This is a CMW.News Original.L
ast week, CMW.News reported on the Probability of Death with COVID-19 for Male of specific Age, BMI and No Comorbidities
. This week's focus is on the same measure and same factors but for females. The following paragraph from the original article applies to charts showing both females and males:
All charts were produced from outputs of the University of Oxford's QCovid Risk Assessment algorithm developed in 2020. Researchers developed the algorithm using data from 6 million patients, and validated it with data from 2 million more. They published a paper on their work in the BMJ on 20 October 2020, and made the algorithm available online at qcovid.org by 19 December 2020 and at Github as Open Source Version 1.1.0 on 26 March 2021.
For ease of comparing risk of death between the sexes, the vertical axis on each chart is the same for an age range. For example, the 19-100 year age range is charted above and below with a vertical axis of 0 to 2%.
Most apparent is that women have the same relative risk by BMI as men. Those of normal weight fair best while the most obese fair worst. Being severely underweight is also a disadvantage for women but not as much as it is for men.
Also readily apparent is that among the aged, men are more at risk than women. A 100-year-old man with the best BMI has a similar risk of death with COVID to a 100-year-old woman with the worst BMI: both slightly above 6 per 1,000.Female vs Male 90-Day Risk of Death with COVID (Ages 19-100)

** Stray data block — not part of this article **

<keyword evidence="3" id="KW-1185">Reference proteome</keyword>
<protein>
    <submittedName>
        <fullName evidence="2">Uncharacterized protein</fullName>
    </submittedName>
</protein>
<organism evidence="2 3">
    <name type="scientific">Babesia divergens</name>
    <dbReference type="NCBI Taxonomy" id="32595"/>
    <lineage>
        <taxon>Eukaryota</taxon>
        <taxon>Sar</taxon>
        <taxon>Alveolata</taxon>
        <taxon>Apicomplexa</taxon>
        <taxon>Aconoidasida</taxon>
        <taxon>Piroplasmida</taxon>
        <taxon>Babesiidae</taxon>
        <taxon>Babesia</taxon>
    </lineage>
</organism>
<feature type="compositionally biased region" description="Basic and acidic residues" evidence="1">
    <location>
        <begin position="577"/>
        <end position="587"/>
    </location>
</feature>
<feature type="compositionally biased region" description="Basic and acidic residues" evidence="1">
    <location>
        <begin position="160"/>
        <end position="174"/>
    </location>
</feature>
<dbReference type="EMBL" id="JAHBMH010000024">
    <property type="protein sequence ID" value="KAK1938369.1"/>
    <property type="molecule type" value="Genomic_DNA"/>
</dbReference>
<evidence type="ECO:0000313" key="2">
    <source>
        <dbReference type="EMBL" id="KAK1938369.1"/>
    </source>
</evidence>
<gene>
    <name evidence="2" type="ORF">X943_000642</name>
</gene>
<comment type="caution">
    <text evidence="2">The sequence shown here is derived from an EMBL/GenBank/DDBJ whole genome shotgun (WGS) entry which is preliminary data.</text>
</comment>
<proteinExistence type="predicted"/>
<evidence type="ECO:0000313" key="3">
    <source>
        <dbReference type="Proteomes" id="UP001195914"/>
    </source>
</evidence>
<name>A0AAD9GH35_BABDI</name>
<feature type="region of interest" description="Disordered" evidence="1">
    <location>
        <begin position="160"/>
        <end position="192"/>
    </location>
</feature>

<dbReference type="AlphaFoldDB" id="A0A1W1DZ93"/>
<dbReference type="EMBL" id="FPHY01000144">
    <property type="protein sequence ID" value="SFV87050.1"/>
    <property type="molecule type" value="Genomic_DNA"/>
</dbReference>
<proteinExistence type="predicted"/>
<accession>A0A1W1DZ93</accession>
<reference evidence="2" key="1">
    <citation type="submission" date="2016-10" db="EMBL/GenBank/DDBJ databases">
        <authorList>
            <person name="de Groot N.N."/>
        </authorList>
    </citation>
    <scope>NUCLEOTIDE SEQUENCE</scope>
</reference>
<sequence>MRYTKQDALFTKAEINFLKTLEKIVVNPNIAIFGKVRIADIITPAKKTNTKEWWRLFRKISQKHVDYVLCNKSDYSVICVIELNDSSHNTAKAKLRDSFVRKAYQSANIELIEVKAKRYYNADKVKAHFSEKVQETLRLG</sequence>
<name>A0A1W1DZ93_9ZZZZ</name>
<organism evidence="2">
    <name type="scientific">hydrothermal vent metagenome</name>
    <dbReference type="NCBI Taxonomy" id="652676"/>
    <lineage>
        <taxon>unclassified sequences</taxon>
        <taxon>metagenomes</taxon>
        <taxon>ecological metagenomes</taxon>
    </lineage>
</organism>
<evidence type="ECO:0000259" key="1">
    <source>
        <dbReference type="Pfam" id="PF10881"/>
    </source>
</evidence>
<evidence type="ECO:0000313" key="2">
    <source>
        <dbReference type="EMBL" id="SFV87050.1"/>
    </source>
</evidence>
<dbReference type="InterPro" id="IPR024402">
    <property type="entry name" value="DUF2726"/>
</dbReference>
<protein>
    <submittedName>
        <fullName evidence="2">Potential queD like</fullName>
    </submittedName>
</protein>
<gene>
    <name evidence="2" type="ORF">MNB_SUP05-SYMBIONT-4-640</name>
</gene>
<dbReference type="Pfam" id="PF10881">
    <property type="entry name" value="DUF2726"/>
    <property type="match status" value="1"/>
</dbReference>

Men are also more at risk than women at the upper end of the 19-65 age range as seen on the chart below. However, the difference in risk between the sexes is narrower at 65 than it is at 100.Female vs Male 90-Day Risk of Death with COVID (Ages 19-65)
At age 30, relative risk by sex has reversed. For most BMI's, risk of death with COVID for men is lower than it is for women. At age 19, even the man with the worst BMI has a lower risk than the woman with the best BMI.Female vs Male 90-Day Risk of Death with COVID (Ages 19-30)
What these comparisons should not obscure is that for most people with no comorbidities, risk of death with COVID is low. For almost all those aged 19-30, risk is single figures per million. And risk stays low for a long time. For 65-year-olds, it is still single figures per ten thousand. Even for almost all those who are 100, risk is single figures per thousand, that is, only tenths of a percent.
For reasons elaborated upon in the original
, we expect these risks are lower now than they were in early 2020. But even at early 2020 levels, it is clear COVID was never an emergency for most people.Other Full-size Charts re Female of specific Age, BMI and No Comorbidities